The Victorians had lots of diseases that we rarely or don’t have today like scarlet fever, small pox, mumps, diptheria and whooping cough. We are now vaccinated against them so we are unlikely to get these diseases.

Children were more likely to die from diseases than they are today. Those who did not die  but managed to survive were often left severely crippled.

Closing the school for several weeks during epidemics was not unusual. Sadly,in many cases one or more of the children did not return afterwards.

Why were there many deadly diseases?

Living conditions were bad for many families, with cold and damp houses and poor diets due to lack of money. Children came to school from a wide area, so if one child had an infectious disease it could quickly spread around the whole community.

Log book entries

1 November 1874 Charles Clarke (youngest in school) dangerously ill

December 1876:  Several boys have whooping cough

 December 1881:  Rumours of scarlet fever and consequently attendance thinner.

28 April 1882: Whooping cough prevalent

25 January 1884: A few cases of mumps

20 November 1885: Few cases of measles

4 December 1885:  Several cases of measles in the Parish School

27 January 1888: Several cases of Whooping Cough

26 Feb 1889 : This district still badly visited by mumps, over thirteen fresh cases this week.

24 January  1890: Over twenty boys away this week some suffering from colds and others from influenza.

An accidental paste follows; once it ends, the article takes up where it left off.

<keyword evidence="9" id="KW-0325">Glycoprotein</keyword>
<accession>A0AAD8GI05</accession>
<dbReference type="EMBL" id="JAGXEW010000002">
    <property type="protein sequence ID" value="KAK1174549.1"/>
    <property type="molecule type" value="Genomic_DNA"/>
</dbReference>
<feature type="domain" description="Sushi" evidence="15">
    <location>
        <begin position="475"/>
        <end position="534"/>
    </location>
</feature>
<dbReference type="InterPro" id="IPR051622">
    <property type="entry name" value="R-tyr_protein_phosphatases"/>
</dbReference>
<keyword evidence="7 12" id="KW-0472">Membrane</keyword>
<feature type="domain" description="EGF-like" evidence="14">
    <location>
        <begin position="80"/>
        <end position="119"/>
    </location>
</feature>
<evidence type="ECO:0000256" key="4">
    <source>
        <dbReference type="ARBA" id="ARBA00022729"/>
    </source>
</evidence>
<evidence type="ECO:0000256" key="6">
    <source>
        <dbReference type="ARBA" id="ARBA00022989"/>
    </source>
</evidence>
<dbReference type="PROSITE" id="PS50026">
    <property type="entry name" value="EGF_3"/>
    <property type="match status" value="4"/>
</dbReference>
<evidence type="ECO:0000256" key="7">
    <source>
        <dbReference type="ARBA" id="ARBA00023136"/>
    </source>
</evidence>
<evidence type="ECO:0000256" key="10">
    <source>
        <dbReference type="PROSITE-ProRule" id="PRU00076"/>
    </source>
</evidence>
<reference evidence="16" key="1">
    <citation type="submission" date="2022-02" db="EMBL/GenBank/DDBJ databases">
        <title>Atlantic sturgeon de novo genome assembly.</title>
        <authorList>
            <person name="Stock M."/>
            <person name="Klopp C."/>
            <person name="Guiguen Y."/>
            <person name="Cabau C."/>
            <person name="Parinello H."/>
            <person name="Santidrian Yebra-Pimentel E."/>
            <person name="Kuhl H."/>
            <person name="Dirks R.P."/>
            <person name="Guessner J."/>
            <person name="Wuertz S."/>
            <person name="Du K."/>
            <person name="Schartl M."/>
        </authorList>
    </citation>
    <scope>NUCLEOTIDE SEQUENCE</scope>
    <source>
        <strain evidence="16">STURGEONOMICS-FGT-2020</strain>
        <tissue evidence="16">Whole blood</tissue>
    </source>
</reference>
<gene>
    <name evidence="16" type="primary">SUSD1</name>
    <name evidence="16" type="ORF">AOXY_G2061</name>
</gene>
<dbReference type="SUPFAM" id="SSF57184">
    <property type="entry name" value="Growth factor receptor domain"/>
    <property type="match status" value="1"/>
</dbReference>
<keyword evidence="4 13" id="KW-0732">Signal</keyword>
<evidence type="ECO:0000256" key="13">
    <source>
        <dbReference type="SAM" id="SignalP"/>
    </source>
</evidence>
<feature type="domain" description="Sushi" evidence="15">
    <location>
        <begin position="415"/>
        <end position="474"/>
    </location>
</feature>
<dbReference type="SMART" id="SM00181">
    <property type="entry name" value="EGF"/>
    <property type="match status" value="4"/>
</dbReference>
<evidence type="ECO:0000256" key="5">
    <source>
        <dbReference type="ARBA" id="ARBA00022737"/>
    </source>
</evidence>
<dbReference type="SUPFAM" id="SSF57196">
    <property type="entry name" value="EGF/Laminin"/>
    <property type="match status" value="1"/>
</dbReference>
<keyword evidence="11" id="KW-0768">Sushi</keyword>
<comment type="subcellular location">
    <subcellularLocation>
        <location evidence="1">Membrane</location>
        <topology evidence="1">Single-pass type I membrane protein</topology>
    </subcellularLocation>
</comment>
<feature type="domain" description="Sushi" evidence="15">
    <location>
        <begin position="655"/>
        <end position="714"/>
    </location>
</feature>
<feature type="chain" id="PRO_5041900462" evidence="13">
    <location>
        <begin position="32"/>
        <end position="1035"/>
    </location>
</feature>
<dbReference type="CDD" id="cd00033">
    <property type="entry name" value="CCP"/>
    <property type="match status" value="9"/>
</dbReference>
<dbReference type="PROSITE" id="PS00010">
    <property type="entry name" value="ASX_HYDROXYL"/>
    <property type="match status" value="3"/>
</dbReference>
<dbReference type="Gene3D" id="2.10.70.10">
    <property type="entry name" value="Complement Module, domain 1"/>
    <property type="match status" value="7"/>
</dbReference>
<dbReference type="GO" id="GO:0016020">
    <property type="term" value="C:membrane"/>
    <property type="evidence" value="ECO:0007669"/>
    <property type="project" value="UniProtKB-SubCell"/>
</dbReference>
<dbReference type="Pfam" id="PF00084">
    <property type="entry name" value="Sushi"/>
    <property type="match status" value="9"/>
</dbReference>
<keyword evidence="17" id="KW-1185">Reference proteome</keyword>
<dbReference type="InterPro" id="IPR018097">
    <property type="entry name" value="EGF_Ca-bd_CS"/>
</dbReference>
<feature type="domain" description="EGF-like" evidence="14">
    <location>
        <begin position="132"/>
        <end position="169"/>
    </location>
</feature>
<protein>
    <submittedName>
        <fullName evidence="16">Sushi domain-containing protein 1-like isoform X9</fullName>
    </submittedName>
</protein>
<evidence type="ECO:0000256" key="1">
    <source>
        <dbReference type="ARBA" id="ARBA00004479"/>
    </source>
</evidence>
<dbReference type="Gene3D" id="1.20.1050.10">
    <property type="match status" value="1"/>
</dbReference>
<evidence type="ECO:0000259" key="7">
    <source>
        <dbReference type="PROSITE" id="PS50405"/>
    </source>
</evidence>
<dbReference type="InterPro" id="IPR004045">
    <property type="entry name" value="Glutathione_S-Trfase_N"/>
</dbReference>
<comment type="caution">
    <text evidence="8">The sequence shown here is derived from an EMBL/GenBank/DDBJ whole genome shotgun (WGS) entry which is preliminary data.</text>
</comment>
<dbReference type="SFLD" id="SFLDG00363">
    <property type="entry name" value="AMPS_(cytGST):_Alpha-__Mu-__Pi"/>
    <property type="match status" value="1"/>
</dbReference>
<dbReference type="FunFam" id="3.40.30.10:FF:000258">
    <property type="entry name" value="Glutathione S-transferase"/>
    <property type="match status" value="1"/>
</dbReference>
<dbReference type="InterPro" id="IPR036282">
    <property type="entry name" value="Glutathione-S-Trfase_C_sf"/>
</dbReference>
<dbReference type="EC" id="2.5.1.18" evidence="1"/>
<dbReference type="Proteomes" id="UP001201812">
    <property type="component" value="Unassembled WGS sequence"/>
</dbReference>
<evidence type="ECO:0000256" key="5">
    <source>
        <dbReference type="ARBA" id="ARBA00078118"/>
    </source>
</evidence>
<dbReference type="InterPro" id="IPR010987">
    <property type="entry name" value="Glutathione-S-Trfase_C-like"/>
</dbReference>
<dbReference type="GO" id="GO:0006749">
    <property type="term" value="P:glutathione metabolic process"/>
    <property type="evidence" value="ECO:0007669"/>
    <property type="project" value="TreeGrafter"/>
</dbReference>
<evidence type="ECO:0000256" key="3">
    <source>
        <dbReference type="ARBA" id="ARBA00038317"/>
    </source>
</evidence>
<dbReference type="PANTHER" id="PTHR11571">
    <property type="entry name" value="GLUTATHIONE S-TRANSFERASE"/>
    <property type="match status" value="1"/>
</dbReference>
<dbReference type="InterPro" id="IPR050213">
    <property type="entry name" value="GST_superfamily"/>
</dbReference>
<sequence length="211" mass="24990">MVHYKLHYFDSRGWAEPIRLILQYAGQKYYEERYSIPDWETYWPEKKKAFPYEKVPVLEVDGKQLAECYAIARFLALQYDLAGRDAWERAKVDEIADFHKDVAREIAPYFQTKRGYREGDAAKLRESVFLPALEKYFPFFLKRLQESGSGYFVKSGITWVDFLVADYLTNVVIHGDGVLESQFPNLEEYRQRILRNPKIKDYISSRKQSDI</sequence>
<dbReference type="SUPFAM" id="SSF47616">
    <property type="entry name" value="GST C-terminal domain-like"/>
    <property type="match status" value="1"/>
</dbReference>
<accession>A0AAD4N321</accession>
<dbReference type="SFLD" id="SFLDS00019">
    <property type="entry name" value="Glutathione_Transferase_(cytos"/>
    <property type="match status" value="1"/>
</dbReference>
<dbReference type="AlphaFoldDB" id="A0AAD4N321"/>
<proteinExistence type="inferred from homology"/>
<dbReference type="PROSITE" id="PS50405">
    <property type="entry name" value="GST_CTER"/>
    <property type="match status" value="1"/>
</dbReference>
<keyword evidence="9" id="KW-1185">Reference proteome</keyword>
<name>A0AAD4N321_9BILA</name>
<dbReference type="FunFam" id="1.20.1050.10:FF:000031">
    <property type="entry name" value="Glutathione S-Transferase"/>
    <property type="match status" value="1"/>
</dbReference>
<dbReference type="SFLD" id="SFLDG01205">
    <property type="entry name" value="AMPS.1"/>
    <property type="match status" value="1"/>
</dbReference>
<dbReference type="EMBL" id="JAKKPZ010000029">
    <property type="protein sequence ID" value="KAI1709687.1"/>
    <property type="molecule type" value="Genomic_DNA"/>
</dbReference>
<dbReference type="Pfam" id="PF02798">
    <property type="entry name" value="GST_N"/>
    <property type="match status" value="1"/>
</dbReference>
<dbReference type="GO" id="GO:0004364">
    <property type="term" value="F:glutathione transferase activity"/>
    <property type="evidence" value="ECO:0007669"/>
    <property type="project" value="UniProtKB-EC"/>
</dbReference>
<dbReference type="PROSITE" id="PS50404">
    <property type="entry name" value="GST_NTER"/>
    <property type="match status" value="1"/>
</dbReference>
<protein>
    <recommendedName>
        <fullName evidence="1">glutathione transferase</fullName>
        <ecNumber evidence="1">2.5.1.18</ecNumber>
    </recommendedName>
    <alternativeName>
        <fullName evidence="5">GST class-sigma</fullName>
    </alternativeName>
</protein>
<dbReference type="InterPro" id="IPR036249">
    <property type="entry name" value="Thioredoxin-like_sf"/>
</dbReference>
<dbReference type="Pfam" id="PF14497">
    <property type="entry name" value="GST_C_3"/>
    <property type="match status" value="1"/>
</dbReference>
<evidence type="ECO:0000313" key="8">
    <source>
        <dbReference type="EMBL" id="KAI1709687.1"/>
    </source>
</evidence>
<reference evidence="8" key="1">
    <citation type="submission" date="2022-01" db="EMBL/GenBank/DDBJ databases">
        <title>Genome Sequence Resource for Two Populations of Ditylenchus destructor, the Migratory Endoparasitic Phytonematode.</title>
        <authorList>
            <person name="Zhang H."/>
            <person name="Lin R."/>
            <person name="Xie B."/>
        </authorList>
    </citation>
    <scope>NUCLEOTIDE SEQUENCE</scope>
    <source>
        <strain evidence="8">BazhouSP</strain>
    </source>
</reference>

5 December 1890: Fifteen or more cases of measles or whooping cough in the school.

12 Dec 1890:  Mr Pyle attendance officer brought a certificate from Dr Butterfield to the effect that the school was to be closed because of the measles.

27 February 1891: Several cases of sickness owing doubtless to last week’s cold, damp and foggy weather.

6 July 1894: The attendance is still bad, and though it may be partly accounted for by an epidemic of measles.

12 August 1895William Fiveash – measles,  Thomas Allen – ringworm, J Osbourne and G Payne scarlet fever at home

6 May – 1 June 1896:   School Closed due to outbreak of measles

January 1901:  mumps

29 September – 20 October 1902: School closed  due to outbreak of diphtheria

20 July – 4 Aug 1903:   School Closed due to outbreak of measles

 Sometimes children died of these diseases:

22 January 1882: Thomas Quinell, Standard II, dropped down dead.